A good deal of Twain criticism falls on deaf ears when we attempt to pour cultural analysis and theories of disaffection into general (lay?) readers. They are, however, keenly tuned to the stories of loss. They don't care about whether Mark Twain or Samuel Clemens is writing; the debate alienates them -- and frankly should alienate a lot of us. It's time we recognized the inherent complexity of the human mind and personality. The Twain/Clemens split has done little to enhance our understanding of the writer. It has stood in the way. It's time to get back to human stories; it is time that we cherish the ghosts that inhabit Twain and his stories.
Susan Harris does, I think, touch on the ghostly quality of Twain's novel when, toward the end of her comments, she turns her attention to the value and character and emotions of the storyteller:
In Personal Recollections of Joan of Arc..., Twain's male narrator
is far more central to his [Twain's] concerns, especially his sense
of alienation, than is the figure that gives the narrator reason
for being. One of the last of his completed novels, Joan of Arc
is marked by grief -- not the grief de Conte consciously expresses
about Joan's martyrdom, but the unconscious grief he represents.
This is the grief of loss, of dislocation, of disaffection. It is the
grief that accompanied the euphoria of late-nineteenth-century
progress, and it is the grief that highlighted Mark Twain's own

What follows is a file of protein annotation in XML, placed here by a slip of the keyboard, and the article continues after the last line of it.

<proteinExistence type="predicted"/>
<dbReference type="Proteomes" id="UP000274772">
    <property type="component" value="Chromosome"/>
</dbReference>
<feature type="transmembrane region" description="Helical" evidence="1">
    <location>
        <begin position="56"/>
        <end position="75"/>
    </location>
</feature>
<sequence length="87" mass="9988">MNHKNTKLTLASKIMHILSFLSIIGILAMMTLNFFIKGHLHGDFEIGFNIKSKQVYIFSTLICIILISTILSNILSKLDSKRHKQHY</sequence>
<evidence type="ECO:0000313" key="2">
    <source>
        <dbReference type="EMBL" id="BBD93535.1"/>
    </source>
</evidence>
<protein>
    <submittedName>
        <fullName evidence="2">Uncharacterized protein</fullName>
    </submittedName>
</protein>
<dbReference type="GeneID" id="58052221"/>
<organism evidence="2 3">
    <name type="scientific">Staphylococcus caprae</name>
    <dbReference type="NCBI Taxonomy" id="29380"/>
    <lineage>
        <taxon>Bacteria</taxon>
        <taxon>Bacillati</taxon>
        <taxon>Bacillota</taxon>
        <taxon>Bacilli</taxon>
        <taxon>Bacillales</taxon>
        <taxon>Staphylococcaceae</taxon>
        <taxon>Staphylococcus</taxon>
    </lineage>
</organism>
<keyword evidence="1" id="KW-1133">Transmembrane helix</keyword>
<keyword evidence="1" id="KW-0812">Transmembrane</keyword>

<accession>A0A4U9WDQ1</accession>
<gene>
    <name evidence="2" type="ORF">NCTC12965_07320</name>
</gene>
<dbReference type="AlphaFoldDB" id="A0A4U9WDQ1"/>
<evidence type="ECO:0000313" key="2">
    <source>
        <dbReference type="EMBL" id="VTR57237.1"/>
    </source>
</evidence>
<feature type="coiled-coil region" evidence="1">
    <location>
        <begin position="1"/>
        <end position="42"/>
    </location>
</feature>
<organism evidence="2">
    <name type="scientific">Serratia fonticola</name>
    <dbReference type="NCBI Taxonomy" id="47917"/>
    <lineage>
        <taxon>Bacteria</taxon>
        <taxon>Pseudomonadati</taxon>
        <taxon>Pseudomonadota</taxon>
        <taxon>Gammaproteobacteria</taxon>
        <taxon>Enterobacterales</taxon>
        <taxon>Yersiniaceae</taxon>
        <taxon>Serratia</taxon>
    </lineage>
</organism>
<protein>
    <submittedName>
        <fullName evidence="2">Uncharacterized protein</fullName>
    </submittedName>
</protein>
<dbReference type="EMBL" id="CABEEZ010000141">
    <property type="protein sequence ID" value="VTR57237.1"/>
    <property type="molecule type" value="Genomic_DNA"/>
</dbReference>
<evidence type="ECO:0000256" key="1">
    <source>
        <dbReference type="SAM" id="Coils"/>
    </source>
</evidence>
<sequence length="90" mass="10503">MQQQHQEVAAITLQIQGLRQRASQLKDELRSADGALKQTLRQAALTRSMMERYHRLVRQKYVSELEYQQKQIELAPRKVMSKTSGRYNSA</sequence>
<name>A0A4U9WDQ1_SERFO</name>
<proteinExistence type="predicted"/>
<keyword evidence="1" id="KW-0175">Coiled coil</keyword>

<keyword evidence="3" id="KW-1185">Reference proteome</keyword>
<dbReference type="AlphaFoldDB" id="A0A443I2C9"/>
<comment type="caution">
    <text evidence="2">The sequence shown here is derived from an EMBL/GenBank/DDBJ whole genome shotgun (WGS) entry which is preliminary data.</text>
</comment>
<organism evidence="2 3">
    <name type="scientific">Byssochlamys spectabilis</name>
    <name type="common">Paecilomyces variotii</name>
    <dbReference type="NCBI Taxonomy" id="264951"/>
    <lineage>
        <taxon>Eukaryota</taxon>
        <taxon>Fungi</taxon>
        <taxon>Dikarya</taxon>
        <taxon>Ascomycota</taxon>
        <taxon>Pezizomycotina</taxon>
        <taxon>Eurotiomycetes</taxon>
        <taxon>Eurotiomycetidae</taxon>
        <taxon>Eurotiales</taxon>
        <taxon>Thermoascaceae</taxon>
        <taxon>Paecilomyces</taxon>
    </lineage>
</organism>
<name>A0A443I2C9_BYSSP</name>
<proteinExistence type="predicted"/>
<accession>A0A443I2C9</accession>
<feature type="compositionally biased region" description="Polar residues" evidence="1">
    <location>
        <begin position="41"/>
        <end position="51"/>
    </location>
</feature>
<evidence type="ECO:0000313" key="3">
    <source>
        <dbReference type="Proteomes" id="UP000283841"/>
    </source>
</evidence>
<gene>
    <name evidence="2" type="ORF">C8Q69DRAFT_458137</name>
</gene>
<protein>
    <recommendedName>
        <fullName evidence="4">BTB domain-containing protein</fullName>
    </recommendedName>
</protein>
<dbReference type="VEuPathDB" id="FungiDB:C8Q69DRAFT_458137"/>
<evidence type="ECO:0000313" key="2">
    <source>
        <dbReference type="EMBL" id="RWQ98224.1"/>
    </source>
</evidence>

progress through life. It is the grief of the age, and like the other
cultural discourses informing Joan of Arc, it reflects a communal
experience refracted through one particular author's sensibility.
Harris here gives us something good and tangible and lasting to hold -- at least at the beginning of her statement. The value in Joan of Arc is in its presentation of an individual's "unconscious grief...the grief of loss, of dislocation, or disaffection." Therein, in fact, lies a tale. A ghost story; or rather, a story told by ghosts.
It is a story that focuses on the power of the night. It is not a power easily passed off as the incursion of the nightmare, the seduction of the incubus or succubus; rather, it is a scare that comes from an awareness of loneliness and a sense of the desolation that shocks in those seconds between the switching off the light and the moment our eyes adjust to the darkness. There is terror in momentary blindness. During my seminar for English majors (we work on questions of canonicity and of the reasons that why and how we read shape our notions of what we should read), we regularly happen upon several night terrors in our reading, and I have been struck at the resonance of fear and uncertainty that lies in the heart of writers and their characters who confront the dark. Hemingway's Jake Barnes, after a particularly grueling night, slowly comes apart at the seams:
My head started to work. The old grievance....
I never use to realize it, I guess. I try and play
it along and just not make trouble for people. Probably
I never would have had any trouble if it hadn't run into
Brett when they shipped me to England....
I lay awake and thinking and my mind jumping
around. Then I couldn't keep away from it, and I started
to think about Brett and all the rest of it went away. I was
thinking about Brett and my mind stopped jumping around